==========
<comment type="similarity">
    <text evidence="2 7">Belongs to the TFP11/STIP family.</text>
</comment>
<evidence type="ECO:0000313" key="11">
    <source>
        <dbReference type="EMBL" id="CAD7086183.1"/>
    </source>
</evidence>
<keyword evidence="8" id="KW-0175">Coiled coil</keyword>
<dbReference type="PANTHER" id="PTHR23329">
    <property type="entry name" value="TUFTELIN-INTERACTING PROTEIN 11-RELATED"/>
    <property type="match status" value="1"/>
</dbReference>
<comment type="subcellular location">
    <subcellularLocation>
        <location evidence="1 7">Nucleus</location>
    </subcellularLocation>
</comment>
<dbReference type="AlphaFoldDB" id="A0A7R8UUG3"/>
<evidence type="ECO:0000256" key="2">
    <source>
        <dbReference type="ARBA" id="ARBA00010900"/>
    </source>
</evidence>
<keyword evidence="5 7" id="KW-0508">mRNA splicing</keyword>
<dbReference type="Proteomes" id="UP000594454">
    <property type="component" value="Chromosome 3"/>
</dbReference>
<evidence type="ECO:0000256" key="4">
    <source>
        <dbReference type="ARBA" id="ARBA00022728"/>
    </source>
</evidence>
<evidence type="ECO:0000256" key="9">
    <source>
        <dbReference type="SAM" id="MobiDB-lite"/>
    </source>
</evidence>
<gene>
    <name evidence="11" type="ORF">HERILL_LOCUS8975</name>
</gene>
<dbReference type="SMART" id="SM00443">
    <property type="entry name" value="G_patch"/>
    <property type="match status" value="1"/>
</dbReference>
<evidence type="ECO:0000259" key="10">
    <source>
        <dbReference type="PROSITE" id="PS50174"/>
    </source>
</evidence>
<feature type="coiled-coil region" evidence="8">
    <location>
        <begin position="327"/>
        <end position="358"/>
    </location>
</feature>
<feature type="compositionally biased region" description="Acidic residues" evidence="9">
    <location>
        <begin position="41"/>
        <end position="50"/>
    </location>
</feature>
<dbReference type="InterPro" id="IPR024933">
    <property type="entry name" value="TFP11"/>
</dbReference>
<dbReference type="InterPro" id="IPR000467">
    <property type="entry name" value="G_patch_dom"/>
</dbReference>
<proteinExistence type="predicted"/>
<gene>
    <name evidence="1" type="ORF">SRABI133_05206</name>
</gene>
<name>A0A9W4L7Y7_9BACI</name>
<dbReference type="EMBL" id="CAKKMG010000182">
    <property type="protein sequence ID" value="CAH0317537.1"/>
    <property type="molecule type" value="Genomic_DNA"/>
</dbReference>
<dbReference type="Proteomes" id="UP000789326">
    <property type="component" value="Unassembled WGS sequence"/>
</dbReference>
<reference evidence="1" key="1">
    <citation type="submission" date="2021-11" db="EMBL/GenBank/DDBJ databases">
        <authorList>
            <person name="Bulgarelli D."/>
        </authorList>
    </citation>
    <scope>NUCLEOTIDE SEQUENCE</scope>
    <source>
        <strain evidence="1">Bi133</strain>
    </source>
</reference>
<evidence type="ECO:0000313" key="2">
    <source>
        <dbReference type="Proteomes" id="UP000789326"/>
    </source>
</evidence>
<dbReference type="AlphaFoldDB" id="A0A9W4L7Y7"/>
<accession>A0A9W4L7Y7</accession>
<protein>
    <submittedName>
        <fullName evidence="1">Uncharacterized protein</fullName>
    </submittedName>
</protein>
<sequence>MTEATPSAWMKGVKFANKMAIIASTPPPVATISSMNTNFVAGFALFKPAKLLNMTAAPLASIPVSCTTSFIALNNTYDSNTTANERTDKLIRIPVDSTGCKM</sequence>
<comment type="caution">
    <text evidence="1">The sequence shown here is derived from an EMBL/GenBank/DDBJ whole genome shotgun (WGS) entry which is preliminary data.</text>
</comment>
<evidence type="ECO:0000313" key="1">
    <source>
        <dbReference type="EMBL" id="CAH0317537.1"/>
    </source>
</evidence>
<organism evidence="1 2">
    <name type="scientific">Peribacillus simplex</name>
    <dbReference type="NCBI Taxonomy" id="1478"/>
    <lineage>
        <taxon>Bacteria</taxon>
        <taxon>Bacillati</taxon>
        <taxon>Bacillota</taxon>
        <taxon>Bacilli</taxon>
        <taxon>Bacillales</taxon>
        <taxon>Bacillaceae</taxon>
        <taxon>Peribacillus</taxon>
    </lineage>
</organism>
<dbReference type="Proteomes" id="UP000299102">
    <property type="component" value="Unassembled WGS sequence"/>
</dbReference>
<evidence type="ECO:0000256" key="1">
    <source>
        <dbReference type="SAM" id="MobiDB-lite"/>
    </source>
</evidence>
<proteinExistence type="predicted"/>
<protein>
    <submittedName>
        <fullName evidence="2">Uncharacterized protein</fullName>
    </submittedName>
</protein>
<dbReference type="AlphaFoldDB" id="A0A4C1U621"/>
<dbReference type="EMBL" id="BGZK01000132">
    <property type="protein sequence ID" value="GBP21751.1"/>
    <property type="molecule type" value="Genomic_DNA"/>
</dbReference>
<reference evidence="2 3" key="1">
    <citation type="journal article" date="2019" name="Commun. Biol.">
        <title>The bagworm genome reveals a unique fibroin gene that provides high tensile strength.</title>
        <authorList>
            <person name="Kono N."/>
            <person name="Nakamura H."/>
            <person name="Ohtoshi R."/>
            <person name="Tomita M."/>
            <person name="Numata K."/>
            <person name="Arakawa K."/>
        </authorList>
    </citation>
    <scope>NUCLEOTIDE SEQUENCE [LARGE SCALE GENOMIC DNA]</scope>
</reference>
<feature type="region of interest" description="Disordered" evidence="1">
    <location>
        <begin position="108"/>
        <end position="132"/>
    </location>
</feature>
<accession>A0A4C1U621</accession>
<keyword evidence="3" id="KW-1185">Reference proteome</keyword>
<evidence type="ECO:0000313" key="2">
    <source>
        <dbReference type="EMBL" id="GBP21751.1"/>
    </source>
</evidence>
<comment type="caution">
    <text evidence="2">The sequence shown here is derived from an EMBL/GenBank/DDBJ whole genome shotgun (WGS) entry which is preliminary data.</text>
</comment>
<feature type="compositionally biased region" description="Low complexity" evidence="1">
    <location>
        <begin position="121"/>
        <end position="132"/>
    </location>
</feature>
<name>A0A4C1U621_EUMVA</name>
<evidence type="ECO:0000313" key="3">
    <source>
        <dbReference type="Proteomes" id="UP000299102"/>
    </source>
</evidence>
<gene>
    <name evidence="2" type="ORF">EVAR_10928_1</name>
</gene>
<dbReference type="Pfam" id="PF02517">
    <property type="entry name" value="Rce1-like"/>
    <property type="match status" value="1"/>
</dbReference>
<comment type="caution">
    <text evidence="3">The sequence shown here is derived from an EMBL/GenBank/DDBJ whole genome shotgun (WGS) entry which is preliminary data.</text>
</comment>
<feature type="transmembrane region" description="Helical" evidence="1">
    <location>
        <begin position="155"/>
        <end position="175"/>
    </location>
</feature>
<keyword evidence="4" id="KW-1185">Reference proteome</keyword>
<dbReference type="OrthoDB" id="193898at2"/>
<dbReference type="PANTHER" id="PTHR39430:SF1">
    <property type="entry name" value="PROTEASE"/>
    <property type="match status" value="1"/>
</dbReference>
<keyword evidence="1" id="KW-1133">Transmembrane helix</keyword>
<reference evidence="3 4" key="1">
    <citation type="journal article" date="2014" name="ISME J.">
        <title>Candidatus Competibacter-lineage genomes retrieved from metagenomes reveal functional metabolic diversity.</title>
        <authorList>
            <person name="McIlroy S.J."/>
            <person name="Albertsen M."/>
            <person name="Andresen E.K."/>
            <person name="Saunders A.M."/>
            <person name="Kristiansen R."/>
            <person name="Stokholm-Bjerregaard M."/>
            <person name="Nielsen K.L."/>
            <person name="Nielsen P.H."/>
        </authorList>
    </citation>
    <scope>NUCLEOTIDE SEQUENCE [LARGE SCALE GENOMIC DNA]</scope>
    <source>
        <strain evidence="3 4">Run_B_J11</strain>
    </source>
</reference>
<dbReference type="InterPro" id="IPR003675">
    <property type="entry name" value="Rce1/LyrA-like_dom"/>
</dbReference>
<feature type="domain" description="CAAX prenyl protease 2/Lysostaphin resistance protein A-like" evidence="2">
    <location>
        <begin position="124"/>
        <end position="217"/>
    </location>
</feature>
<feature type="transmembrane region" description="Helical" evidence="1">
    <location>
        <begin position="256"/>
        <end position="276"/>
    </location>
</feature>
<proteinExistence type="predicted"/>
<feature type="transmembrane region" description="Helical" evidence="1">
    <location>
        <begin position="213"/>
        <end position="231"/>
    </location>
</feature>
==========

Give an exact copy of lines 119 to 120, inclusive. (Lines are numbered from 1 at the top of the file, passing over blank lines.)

        <taxon>Bacillota</taxon>
        <taxon>Bacilli</taxon>